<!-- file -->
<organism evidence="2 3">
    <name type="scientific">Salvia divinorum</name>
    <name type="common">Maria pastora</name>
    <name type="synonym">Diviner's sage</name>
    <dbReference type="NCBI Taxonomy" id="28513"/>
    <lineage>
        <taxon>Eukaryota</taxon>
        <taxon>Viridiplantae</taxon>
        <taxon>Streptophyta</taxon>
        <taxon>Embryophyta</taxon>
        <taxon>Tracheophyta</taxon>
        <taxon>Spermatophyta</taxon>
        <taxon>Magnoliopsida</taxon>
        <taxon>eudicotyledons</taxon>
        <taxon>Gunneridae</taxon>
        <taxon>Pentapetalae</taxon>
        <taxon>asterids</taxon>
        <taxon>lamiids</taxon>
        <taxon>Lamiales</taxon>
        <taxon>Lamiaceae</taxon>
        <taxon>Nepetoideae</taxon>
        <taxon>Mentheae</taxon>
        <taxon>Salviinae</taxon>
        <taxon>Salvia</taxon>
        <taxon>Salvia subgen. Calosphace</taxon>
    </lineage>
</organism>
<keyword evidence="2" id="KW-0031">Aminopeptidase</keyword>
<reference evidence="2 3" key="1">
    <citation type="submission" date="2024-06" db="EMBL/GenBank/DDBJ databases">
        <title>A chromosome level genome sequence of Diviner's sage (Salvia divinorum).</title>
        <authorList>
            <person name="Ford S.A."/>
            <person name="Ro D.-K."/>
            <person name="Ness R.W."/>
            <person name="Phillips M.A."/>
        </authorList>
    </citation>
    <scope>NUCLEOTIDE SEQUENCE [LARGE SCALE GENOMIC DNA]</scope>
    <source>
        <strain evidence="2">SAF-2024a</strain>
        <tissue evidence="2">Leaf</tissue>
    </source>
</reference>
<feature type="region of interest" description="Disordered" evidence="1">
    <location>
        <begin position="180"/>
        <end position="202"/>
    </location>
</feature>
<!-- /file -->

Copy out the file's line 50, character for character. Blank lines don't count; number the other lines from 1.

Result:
</feature>